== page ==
Senate members announced this week that they are pursuing a two-track approach in assembling an infrastructure package in response to President Biden’s original multitrillion dollar proposal – a pared-down bipartisan plan, and a much larger Democratic plan that could advance on a narrow, party-line vote path.
- In the wake of failed negotiations last week between the White House and Senate GOP leaders, a group of five Democrats and five Republicans began work on an alternative plan focused on “core, physical infrastructure.” The bipartisan Senate group expanded this week to 21 members, including 11 Republicans. At least 10 Republicans in the 50-50 Senate must approve a bill to reach the 60-vote threshold for passage. (Bloomberg and Washington Post, June 16)
- A draft outline of the bipartisan group’s infrastructure proposal published on June 16 by Politico revealed a framework that would cost $974 billion over five years, including $579 billion in new spending.
- President Biden originally proposed $2 trillion in new infrastructure spending, then signaled a compromise closer to $1 trillion. (Roundtable Weekly, June 11)
- The Senate group’s framework also includes numerous funding sources, such as unspent coronavirus relief aid and public-private partnerships. Since the document’s release, Republicans have provided assurances that a final framework would not include indexing the national gasoline tax to inflation, a proposal opposed by President Biden and House Speaker Nancy Pelosi (D-CA). (Politico and The Hill, June 17)
The Reconciliation Path
- Meanwhile, Senate Majority Leader Chuck Schumer (D-NY) this week met with Democratic senators on the Budget Committee to trigger the budget reconciliation process, which would allow a party–line majority vote of an infrastructure package, eliminating the need for Republican votes. (Associated Press, June 17)
- According to the AP, “Sen. Tim Kaine (D-VA) said the Budget Committee was unified in putting together a package that ‘gives us a latitude to do what we need to do — we can shrink it if there’s a bipartisan deal, we could do the broader deal if there isn’t.’”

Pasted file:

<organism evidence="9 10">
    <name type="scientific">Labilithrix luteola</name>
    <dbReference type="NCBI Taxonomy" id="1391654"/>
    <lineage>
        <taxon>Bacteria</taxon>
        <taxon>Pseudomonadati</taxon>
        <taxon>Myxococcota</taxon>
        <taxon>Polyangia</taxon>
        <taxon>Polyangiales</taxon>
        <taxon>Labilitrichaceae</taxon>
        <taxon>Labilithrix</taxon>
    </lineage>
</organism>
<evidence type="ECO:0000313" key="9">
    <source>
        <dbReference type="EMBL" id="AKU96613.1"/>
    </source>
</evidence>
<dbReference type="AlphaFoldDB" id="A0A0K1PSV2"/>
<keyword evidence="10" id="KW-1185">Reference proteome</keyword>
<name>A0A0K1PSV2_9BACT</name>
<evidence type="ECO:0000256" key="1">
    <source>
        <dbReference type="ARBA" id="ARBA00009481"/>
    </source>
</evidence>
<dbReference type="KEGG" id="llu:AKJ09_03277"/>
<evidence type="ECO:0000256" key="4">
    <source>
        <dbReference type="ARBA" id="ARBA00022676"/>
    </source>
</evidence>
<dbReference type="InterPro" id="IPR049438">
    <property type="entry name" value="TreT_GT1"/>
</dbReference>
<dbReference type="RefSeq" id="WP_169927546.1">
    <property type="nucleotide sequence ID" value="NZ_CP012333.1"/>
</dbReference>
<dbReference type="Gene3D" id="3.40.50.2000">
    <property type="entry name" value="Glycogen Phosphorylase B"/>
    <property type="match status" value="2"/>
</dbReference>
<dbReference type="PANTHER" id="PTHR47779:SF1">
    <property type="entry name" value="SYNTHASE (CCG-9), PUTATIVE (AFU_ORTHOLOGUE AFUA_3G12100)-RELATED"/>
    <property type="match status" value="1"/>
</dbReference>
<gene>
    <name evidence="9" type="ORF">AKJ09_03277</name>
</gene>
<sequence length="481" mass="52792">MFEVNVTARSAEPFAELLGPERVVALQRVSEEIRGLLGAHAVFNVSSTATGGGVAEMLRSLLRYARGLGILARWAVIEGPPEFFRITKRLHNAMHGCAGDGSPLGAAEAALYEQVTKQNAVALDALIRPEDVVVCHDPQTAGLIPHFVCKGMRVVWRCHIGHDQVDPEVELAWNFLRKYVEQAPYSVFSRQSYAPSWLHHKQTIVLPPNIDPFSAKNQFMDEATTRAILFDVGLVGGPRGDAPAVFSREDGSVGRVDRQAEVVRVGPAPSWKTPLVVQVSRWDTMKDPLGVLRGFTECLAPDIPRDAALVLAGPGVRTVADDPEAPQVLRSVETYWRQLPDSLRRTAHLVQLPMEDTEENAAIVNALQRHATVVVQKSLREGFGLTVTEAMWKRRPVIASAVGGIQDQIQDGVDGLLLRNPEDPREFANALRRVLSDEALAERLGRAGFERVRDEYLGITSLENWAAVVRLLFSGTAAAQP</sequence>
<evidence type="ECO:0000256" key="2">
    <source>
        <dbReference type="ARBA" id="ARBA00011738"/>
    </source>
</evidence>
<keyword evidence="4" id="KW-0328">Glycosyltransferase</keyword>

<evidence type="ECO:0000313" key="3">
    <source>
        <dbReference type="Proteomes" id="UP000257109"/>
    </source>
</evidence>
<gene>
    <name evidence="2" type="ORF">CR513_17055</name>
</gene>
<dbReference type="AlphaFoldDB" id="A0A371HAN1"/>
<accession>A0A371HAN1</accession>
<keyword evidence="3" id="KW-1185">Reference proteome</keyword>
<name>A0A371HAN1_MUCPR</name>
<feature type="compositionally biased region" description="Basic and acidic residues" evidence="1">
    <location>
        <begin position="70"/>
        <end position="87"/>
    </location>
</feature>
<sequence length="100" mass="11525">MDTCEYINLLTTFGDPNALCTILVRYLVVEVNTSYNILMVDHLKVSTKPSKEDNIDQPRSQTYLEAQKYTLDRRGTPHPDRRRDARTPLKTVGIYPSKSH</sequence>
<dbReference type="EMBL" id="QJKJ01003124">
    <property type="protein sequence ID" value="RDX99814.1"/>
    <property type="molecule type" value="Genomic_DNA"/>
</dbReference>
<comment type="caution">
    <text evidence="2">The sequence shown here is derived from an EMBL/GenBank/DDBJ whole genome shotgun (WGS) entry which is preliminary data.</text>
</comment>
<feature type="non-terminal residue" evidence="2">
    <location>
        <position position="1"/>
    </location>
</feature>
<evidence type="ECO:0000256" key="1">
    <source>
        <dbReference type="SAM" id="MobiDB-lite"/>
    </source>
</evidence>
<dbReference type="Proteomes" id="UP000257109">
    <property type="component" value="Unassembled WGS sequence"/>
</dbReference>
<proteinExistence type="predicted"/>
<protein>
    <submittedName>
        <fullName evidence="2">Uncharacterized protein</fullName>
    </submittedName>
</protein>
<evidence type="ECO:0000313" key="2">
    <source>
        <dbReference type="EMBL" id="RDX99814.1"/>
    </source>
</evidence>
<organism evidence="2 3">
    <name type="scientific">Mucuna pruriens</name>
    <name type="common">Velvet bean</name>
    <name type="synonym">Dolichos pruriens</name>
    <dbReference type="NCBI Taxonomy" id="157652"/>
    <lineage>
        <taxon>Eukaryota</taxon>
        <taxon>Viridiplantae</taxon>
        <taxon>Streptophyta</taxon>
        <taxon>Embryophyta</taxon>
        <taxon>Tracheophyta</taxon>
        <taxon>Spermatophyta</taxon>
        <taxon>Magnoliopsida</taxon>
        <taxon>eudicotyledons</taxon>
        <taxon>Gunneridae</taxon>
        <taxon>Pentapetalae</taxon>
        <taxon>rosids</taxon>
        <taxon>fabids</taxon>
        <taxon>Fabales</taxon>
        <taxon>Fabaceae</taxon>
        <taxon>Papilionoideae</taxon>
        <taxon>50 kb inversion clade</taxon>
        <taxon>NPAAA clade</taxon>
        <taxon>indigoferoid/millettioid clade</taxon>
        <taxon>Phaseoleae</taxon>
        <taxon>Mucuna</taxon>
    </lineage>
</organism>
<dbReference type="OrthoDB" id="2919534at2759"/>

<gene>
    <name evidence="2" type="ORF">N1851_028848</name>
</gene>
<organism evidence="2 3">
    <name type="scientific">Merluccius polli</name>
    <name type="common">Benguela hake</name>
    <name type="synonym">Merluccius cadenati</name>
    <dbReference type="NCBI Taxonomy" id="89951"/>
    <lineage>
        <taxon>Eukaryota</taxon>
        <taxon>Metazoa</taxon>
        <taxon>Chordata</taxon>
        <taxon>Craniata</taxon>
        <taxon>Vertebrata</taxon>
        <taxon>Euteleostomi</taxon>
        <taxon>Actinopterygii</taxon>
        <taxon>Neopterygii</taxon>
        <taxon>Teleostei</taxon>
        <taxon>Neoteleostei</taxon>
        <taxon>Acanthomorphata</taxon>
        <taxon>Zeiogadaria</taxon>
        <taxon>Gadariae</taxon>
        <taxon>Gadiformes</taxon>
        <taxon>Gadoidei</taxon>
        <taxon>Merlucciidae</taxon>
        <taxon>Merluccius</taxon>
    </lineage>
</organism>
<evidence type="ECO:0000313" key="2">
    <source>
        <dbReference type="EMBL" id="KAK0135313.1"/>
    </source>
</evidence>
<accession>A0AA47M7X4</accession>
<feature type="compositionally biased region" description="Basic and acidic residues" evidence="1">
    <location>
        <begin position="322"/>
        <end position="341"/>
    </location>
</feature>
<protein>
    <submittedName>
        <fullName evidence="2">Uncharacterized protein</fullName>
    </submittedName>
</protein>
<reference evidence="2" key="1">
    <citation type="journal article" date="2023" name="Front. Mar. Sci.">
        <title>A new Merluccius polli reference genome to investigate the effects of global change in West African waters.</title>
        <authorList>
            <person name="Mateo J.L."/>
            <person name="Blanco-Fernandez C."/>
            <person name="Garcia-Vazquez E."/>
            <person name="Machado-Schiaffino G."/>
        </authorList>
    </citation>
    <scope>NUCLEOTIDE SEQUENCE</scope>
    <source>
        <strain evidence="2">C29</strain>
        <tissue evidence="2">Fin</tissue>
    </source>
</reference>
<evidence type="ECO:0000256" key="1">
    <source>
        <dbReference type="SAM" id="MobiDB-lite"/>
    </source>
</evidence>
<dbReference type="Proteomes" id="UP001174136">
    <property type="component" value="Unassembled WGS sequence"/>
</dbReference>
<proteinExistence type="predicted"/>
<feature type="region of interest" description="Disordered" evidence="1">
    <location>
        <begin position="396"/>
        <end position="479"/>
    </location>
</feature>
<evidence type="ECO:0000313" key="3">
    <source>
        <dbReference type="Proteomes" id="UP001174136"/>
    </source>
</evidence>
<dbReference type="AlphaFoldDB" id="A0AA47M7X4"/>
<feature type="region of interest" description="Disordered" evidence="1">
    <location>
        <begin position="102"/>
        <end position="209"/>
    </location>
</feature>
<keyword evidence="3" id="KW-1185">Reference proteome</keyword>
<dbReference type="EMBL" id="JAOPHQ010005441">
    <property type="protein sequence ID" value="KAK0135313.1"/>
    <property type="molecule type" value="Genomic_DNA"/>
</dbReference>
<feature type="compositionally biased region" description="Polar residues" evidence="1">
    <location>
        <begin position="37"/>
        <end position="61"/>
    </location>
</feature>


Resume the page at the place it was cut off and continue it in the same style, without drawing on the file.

- Schumer said he would like to pass next month both a bipartisan infrastructure package and a larger budget blueprint, which would address a follow-up Democratic legislative. (BGov, June 17)
- Additionally, Senate Budget Chairman Bernie Sanders (I-VT) said he is seeking a $6 trillion measure that would fund both Biden’s infrastructure proposals, including reforms targeting climate change and an expansion of Medicare. (Wall Street Journal and Washington Post, June 17
- Sen. Mark Warner (D-VA), a member of the bipartisan group leading infrastructure negotiations, said, "I know there needs to be reconciliation. But that also doesn't mean that I accept all of what the president proposed and all of what Sen. Sanders has proposed." (BGov, June 17)
- The Real Estate Roundtable, along with 16 other national real estate trade organizations submitted detailed comments in May to the Senate Finance Committee and House Ways and Means Committee as part of hearings on how to fund the administration’s infrastructure proposals. (Roundtable Weekly, May 21)
The Roundtable’s Annual Meeting this week also featured discussions with policymakers on the evolving infrastructure debate – and the organization plans to remain fully engaged with lawmakers on any eventual legislative proposal that could affect commercial real estate.
# # #